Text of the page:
Speakers Club: Quinghua Ding (UCSB)

Event Date: 

Thursday, April 13, 2017 - 2:00pm

Event Location: 

  • Webb 1100

TItle: Antarctic climate variability over the past 1,000 years: is there a similarity with recent changes in Antarctica?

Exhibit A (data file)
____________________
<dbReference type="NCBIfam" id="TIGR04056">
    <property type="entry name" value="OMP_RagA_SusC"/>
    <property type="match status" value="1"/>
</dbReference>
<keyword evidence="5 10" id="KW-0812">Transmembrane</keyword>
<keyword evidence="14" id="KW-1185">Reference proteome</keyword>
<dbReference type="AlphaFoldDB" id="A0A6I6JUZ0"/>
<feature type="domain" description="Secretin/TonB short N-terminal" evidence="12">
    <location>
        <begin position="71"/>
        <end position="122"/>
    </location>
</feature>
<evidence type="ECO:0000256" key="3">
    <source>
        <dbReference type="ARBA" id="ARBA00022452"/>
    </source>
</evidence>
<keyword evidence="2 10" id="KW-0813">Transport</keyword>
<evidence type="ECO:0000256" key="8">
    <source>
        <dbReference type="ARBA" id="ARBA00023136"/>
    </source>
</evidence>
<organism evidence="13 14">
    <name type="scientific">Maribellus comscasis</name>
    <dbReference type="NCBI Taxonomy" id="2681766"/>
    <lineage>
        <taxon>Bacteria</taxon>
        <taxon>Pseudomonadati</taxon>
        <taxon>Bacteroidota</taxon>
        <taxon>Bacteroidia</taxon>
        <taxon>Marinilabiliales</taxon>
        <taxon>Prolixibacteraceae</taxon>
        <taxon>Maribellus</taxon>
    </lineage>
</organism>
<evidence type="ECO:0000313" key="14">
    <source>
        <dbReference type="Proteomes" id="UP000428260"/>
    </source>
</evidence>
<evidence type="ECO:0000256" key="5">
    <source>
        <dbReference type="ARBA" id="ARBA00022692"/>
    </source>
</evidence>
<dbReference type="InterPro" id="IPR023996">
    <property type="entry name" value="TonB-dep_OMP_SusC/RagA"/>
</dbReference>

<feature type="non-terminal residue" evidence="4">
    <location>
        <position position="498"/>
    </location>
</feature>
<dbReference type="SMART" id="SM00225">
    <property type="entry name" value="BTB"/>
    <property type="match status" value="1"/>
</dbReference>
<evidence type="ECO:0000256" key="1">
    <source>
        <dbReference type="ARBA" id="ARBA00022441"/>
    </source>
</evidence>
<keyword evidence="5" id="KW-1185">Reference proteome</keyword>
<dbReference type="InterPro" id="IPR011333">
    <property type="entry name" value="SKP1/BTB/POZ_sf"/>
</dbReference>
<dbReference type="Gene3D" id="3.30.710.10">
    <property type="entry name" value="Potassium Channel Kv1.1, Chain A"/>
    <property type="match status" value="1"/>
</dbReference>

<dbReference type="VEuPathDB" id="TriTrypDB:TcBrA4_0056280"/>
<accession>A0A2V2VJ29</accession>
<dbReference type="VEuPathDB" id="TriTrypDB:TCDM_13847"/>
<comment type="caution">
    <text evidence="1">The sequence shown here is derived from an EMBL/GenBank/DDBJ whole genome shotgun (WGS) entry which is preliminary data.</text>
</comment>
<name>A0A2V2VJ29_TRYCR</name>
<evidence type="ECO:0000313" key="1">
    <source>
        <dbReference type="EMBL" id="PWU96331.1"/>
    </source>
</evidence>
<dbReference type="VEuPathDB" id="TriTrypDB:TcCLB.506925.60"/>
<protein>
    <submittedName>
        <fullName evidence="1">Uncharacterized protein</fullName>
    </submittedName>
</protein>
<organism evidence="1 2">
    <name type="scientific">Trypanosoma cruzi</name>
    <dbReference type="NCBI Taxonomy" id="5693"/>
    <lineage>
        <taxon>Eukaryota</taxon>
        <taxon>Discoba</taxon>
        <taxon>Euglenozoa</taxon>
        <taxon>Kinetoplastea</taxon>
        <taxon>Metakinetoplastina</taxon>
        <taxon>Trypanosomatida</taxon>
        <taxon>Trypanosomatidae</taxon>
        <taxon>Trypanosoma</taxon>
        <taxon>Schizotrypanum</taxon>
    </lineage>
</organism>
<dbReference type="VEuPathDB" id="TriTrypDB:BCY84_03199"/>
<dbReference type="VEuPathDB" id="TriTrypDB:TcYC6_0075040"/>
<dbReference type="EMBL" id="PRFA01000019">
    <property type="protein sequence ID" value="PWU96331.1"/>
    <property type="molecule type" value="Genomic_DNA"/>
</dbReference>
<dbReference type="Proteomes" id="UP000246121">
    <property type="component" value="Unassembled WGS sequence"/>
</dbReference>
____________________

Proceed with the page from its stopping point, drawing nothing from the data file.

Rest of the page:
Abstract: Our knowledge of SH circulation changes during the last millennium is very limited in comparison to the NH due to the low density of proxy records in the SH. In the last 1000 years orbital forcing only changed slightly and thus internal variability, solar and volcanic forcing played a large role before the influence of humans became noticeable. Thus, this period provides a good opportunity for placing the recent and 20th century SH circulation change into a longer term context and examining the impacts of both the anthropogenic and natural external forcing on the SH circulation. The instrumental data in the SH can only provide at most 100 years climate information back to early 20th century. Thus, we have to rely on various paleoclimate proxy data to evaluate the models’ millennial simulation. Several scientific works have pointed out the existence of climate changes in Australia/New Zealand and South America and their relationship to the Medieval Warm Period (MWP) and Little Ice Age (LIA) periods. In West Antarctica, the water stable isotope records from ice core also show shifts of the climate state between the WMP and LIA and significant warming in the past 100 years. As we know, the δ18O of precipitation in ice core is not only governed by local temperature but also by large scale circulation in the polar region. Thus, there is an advantage to directly compare model generated δ18O and observed δ18O in ice core. However, the models used to produce the millennial simulations in the AR5 and most of model comparison projects do not have ability to produce water isotopes. So, a direct comparison between ice core data and the millennial simulations is impossible. To fill this gap, I propose a new approach to understand an Antarctica wide δ18O field associated with existing millennial runs. Finally, I will suggest a way forward so that we can better understand the cause of Antarctic climate variability in the past 1000 years and improve projections of future global climate change in the SH.